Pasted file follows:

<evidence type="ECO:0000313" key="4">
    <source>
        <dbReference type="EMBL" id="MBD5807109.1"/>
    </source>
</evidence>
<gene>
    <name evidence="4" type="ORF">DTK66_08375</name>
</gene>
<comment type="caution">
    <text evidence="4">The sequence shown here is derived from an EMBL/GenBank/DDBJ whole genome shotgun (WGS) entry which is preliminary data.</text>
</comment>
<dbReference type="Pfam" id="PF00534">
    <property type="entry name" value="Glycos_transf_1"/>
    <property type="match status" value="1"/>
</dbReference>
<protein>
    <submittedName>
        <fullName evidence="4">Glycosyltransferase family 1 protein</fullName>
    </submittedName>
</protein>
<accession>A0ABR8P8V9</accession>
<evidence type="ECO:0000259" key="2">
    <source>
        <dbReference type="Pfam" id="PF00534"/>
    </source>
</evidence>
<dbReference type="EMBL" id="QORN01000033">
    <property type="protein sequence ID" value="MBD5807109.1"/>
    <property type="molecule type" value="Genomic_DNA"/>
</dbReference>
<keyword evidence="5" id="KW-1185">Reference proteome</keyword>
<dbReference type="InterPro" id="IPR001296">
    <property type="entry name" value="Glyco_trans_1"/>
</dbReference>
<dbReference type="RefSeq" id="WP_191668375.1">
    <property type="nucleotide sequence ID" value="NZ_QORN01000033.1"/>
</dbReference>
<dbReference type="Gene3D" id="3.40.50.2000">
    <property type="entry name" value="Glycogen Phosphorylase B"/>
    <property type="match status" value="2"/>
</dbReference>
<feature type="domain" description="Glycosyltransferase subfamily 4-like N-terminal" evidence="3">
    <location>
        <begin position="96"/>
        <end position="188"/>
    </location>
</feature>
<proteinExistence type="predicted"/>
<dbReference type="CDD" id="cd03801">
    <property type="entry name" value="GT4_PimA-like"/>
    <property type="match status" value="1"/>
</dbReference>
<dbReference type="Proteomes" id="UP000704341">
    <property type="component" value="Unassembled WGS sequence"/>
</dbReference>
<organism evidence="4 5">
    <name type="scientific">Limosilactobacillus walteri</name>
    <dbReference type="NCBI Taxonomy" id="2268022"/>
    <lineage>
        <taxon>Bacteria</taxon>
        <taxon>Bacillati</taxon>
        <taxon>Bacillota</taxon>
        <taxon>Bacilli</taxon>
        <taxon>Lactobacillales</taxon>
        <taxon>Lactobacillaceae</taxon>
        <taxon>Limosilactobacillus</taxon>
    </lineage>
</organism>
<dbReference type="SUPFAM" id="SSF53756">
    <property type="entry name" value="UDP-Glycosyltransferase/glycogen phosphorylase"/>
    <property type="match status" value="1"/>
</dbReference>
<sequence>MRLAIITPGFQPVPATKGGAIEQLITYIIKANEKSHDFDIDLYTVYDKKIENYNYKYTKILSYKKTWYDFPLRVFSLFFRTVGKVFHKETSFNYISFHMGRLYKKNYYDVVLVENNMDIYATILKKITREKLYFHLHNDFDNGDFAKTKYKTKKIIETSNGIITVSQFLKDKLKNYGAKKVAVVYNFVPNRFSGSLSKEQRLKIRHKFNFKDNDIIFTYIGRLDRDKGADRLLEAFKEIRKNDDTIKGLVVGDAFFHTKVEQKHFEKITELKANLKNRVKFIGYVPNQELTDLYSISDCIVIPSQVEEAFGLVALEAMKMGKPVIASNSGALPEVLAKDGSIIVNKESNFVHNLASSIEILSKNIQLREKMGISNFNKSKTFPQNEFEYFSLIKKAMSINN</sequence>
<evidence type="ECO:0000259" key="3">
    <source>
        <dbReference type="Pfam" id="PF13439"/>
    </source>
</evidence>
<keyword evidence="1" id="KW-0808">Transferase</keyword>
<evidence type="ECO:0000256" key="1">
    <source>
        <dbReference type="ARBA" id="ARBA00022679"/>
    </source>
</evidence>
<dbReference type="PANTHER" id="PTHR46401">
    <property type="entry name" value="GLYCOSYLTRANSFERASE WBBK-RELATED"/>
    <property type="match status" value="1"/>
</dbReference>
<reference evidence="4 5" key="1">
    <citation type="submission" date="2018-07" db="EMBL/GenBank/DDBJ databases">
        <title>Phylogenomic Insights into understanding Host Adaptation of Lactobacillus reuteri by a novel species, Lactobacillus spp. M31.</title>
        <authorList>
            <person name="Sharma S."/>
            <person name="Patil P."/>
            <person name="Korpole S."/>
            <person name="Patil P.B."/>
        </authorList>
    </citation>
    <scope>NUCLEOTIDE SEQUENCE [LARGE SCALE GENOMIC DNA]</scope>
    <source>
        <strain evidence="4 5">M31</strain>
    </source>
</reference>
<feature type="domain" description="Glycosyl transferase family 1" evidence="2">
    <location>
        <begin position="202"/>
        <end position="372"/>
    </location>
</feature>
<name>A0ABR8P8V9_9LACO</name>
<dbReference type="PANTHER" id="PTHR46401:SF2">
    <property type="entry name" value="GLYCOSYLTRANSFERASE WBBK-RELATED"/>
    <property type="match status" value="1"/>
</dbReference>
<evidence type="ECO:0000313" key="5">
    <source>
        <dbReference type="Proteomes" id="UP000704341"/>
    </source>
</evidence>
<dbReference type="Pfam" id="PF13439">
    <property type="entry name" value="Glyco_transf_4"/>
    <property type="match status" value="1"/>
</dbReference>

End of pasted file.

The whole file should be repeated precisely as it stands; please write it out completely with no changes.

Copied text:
<evidence type="ECO:0000313" key="4">
    <source>
        <dbReference type="EMBL" id="MBD5807109.1"/>
    </source>
</evidence>
<gene>
    <name evidence="4" type="ORF">DTK66_08375</name>
</gene>
<comment type="caution">
    <text evidence="4">The sequence shown here is derived from an EMBL/GenBank/DDBJ whole genome shotgun (WGS) entry which is preliminary data.</text>
</comment>
<dbReference type="Pfam" id="PF00534">
    <property type="entry name" value="Glycos_transf_1"/>
    <property type="match status" value="1"/>
</dbReference>
<protein>
    <submittedName>
        <fullName evidence="4">Glycosyltransferase family 1 protein</fullName>
    </submittedName>
</protein>
<accession>A0ABR8P8V9</accession>
<evidence type="ECO:0000259" key="2">
    <source>
        <dbReference type="Pfam" id="PF00534"/>
    </source>
</evidence>
<dbReference type="EMBL" id="QORN01000033">
    <property type="protein sequence ID" value="MBD5807109.1"/>
    <property type="molecule type" value="Genomic_DNA"/>
</dbReference>
<keyword evidence="5" id="KW-1185">Reference proteome</keyword>
<dbReference type="InterPro" id="IPR001296">
    <property type="entry name" value="Glyco_trans_1"/>
</dbReference>
<dbReference type="RefSeq" id="WP_191668375.1">
    <property type="nucleotide sequence ID" value="NZ_QORN01000033.1"/>
</dbReference>
<dbReference type="Gene3D" id="3.40.50.2000">
    <property type="entry name" value="Glycogen Phosphorylase B"/>
    <property type="match status" value="2"/>
</dbReference>
<feature type="domain" description="Glycosyltransferase subfamily 4-like N-terminal" evidence="3">
    <location>
        <begin position="96"/>
        <end position="188"/>
    </location>
</feature>
<proteinExistence type="predicted"/>
<dbReference type="CDD" id="cd03801">
    <property type="entry name" value="GT4_PimA-like"/>
    <property type="match status" value="1"/>
</dbReference>
<dbReference type="Proteomes" id="UP000704341">
    <property type="component" value="Unassembled WGS sequence"/>
</dbReference>
<organism evidence="4 5">
    <name type="scientific">Limosilactobacillus walteri</name>
    <dbReference type="NCBI Taxonomy" id="2268022"/>
    <lineage>
        <taxon>Bacteria</taxon>
        <taxon>Bacillati</taxon>
        <taxon>Bacillota</taxon>
        <taxon>Bacilli</taxon>
        <taxon>Lactobacillales</taxon>
        <taxon>Lactobacillaceae</taxon>
        <taxon>Limosilactobacillus</taxon>
    </lineage>
</organism>
<dbReference type="SUPFAM" id="SSF53756">
    <property type="entry name" value="UDP-Glycosyltransferase/glycogen phosphorylase"/>
    <property type="match status" value="1"/>
</dbReference>
<sequence>MRLAIITPGFQPVPATKGGAIEQLITYIIKANEKSHDFDIDLYTVYDKKIENYNYKYTKILSYKKTWYDFPLRVFSLFFRTVGKVFHKETSFNYISFHMGRLYKKNYYDVVLVENNMDIYATILKKITREKLYFHLHNDFDNGDFAKTKYKTKKIIETSNGIITVSQFLKDKLKNYGAKKVAVVYNFVPNRFSGSLSKEQRLKIRHKFNFKDNDIIFTYIGRLDRDKGADRLLEAFKEIRKNDDTIKGLVVGDAFFHTKVEQKHFEKITELKANLKNRVKFIGYVPNQELTDLYSISDCIVIPSQVEEAFGLVALEAMKMGKPVIASNSGALPEVLAKDGSIIVNKESNFVHNLASSIEILSKNIQLREKMGISNFNKSKTFPQNEFEYFSLIKKAMSINN</sequence>
<evidence type="ECO:0000259" key="3">
    <source>
        <dbReference type="Pfam" id="PF13439"/>
    </source>
</evidence>
<keyword evidence="1" id="KW-0808">Transferase</keyword>
<evidence type="ECO:0000256" key="1">
    <source>
        <dbReference type="ARBA" id="ARBA00022679"/>
    </source>
</evidence>
<dbReference type="PANTHER" id="PTHR46401">
    <property type="entry name" value="GLYCOSYLTRANSFERASE WBBK-RELATED"/>
    <property type="match status" value="1"/>
</dbReference>
<reference evidence="4 5" key="1">
    <citation type="submission" date="2018-07" db="EMBL/GenBank/DDBJ databases">
        <title>Phylogenomic Insights into understanding Host Adaptation of Lactobacillus reuteri by a novel species, Lactobacillus spp. M31.</title>
        <authorList>
            <person name="Sharma S."/>
            <person name="Patil P."/>
            <person name="Korpole S."/>
            <person name="Patil P.B."/>
        </authorList>
    </citation>
    <scope>NUCLEOTIDE SEQUENCE [LARGE SCALE GENOMIC DNA]</scope>
    <source>
        <strain evidence="4 5">M31</strain>
    </source>
</reference>
<feature type="domain" description="Glycosyl transferase family 1" evidence="2">
    <location>
        <begin position="202"/>
        <end position="372"/>
    </location>
</feature>
<name>A0ABR8P8V9_9LACO</name>
<dbReference type="PANTHER" id="PTHR46401:SF2">
    <property type="entry name" value="GLYCOSYLTRANSFERASE WBBK-RELATED"/>
    <property type="match status" value="1"/>
</dbReference>
<evidence type="ECO:0000313" key="5">
    <source>
        <dbReference type="Proteomes" id="UP000704341"/>
    </source>
</evidence>
<dbReference type="Pfam" id="PF13439">
    <property type="entry name" value="Glyco_transf_4"/>
    <property type="match status" value="1"/>
</dbReference>